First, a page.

FDNY Answers Calls Quicker Than Ever
Mayor Michael R. Bloomberg and Fire Commissioner Salvatore J. Cassano announced two new records achieved by the Fire Department in 2012: the fewest civilian fire deaths in city history and the fastest average ambulance response time ever achieved for life-threatening medical emergencies.
There were 58 fire deaths in 2012, four less than the previous record low of 62 set in 2010. The FDNY’s Emergency Medical Service averaged an ambulance response time for lifethreatening medical emergencies of 6:30-a second faster than the previous record of 6:31 set in 2011.
The mayor and commissioner made the announcement during a promotion ceremony for FDNY members last Wednesday, Jan. 2, at the Training Academy on Randall’s Island.
“With record low number of murders and shootings and the fewest fire deaths in our city’s history, 2012 was a historic year for public safety,” said Bloomberg. “The FDNY has consistently improved fire safety over the past decade and has continued to drive response times to historic lows. These achievements and the efforts by our firefighters, EMTs and paramedics to save lives-while putting theirs on the line-is the reason fewer New Yorkers died as a result of fire in 2012 than ever before.”
“These historic achievements are a direct result of the dedication of the Department’s number one resource- our members,” added Cassano. “While the demand for the Fire Department’s services has increased in the last year, and despite a devastating storm that taxed the department at every level, we have continued to improve on our core missions of responding quickly to medical emergencies and reducing fire related deaths.”
Fire deaths declined 12 percent in 2012 compared to 2011 (when there were 66 deaths) and it was the seventh consecutive year with fewer than 100 fire related deaths-which has occurred only 12 times in nearly a century of record keeping dating to 1916. The decline in fire deaths during the last decade is unprecedented, with a 43 percent decline since 2001.
From 2002 to 2012, an average of 85 deaths occurred each year, down from an average of 140 deaths a year during the 1990’s. During the 1980s, the city averaged 236 fire deaths annually, and in the 1970s, 278 people died on average each year in fires. The record high year for fire deaths was 1970, when there were 310.
In 79 percent of 2012’s fatal fires (46 of the 58 fire related deaths) there was no working smoke detector present. Seniors were the largest group who lost their lives in fires, with 25 of the deceased aged 70 or over (43 percent of all deaths).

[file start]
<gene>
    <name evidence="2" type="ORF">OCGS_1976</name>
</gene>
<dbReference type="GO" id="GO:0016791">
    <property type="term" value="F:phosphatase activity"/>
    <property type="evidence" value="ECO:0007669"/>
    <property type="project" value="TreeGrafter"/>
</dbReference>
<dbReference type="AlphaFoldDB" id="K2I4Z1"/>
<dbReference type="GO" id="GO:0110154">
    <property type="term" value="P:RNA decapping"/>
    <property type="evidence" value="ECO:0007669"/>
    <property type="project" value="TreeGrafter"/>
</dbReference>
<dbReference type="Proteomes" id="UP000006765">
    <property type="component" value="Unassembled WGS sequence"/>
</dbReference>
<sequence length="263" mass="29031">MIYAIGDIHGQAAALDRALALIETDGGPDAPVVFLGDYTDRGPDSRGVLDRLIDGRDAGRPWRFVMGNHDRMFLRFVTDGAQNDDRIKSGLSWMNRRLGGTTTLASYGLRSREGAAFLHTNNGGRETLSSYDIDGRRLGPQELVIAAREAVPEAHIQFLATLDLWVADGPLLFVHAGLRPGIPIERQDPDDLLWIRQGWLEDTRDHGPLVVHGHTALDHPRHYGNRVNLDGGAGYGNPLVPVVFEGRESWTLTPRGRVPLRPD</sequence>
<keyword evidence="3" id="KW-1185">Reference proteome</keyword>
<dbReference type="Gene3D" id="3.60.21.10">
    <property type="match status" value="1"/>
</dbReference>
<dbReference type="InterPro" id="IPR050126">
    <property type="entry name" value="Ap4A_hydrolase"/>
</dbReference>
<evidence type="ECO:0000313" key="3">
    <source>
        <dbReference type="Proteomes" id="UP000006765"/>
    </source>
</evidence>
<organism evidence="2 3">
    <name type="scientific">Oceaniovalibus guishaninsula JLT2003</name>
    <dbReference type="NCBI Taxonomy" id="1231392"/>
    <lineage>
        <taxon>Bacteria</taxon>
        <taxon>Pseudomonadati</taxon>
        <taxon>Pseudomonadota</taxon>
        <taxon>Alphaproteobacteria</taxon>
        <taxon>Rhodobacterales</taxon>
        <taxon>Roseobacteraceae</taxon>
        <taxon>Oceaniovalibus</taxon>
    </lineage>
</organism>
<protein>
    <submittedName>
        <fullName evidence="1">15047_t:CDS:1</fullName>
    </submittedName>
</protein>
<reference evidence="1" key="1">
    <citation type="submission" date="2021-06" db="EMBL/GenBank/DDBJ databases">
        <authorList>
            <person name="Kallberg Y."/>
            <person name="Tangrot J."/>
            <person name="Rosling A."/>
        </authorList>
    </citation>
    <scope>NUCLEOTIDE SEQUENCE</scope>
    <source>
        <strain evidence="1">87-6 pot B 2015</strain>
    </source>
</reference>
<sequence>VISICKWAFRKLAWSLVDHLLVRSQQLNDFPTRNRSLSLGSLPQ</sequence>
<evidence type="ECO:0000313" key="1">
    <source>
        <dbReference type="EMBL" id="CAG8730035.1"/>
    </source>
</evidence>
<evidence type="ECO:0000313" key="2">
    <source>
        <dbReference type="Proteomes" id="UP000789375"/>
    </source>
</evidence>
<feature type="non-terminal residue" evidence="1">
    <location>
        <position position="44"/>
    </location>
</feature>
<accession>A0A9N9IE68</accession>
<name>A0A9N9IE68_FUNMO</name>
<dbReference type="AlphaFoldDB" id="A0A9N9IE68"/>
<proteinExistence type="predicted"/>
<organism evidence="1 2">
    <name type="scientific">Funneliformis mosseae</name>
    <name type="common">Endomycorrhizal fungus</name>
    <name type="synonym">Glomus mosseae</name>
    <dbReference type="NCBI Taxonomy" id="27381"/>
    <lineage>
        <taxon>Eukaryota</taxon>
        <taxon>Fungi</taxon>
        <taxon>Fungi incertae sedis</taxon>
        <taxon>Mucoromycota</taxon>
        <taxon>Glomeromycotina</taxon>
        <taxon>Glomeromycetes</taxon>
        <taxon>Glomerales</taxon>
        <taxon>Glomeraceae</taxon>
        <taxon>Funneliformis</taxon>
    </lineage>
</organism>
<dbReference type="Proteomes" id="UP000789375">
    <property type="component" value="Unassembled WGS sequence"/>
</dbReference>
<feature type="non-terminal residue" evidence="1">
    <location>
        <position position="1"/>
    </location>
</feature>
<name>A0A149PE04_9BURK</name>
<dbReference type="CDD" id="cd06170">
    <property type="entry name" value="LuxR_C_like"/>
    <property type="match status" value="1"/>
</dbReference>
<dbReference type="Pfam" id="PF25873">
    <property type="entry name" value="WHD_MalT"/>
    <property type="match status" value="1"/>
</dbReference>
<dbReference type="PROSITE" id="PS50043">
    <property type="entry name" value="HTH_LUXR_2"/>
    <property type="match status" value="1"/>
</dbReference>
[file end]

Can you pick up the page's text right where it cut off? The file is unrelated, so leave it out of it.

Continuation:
The top causes of fatal fires in 2012 were accidental electrical fires (17), smoking (15), incendiary fires (nine) and cooking-related (seven).
Structural fire response time in 2012 was 4:04, two seconds higher than last year when it was 4:02 due in part to the large call volume that occurred during and after Hurricane Sandy when the FDNY responded to nearly 100 serious structural fires. Average fire response time remains in line with the record lows recorded since 2009 when the city implemented expedited dispatch protocols and introduced Unified Call Taking, streamlining the 911 system and shaving valuable seconds off response times
The new, fastest ever average ambulance response time was achieved by EMS despite a 3.4 percent increase in overall call volume-and a record-setting 1.3 million calls handled. More than 43,000 additional calls were received in 2012 compared to 2011-including a new one-day record during Hurricane Sandy of 5,681 emergencies.
The new record fastest ambulance response time of 6:30 is calculated for the most life-threatening types of medical emergencies known as Segment 1-3 calls, and includes reports of cardiac arrest, unconscious, and choking patients.
The total number of structural fires citywide increased about one percent in 2012 compared to 2011, while non-structural fires decreased by 10 percent to the fewest number recorded in city history.
The reduction of fires and fire deaths in recent years has occurred while the FDNY’s Fire Safety Education efforts were dramatically increased, reaching millions of New Yorkers with fire safety information and education. In 2012, Fire Safety Education teams delivered 6,651 presentations to 593,496 individuals at schools, community centers, businesses and senior centers; distributed 22,209 free smoke/carbon monoxidee (CO) alarms and 88,903 batteries for use in smoke/CO alarms.
Bloomberg and Commissioner Cassano reminded the public to observe the following fire safety tips this winter:
– Install smoke alarms and carbon monoxide detectors. If you already have detectors installed, make sure you test them at least once a month.
– Space heaters should be on a flat surface at least three feet from anything that can burn and should always be turned off when leaving a room or going to sleep.
– Never use an extension cord with a space heater; it should be plugged directly into an outlet.
– Never use a space heater with a frayed or damaged cord.
– Never use the kitchen oven or gas range to heat your home or apartment. This could lead to an accumulation of dangerous levels of carbon monoxide.
– Use electric blankets only if they have the Underwriters Laboratories (UL) mark and are less than 10 years old. Blankets that are 10 years or older account for 99 percent of all electric blanket fires.
– Call 311 to report lack of heat or hot water in your apartment or home.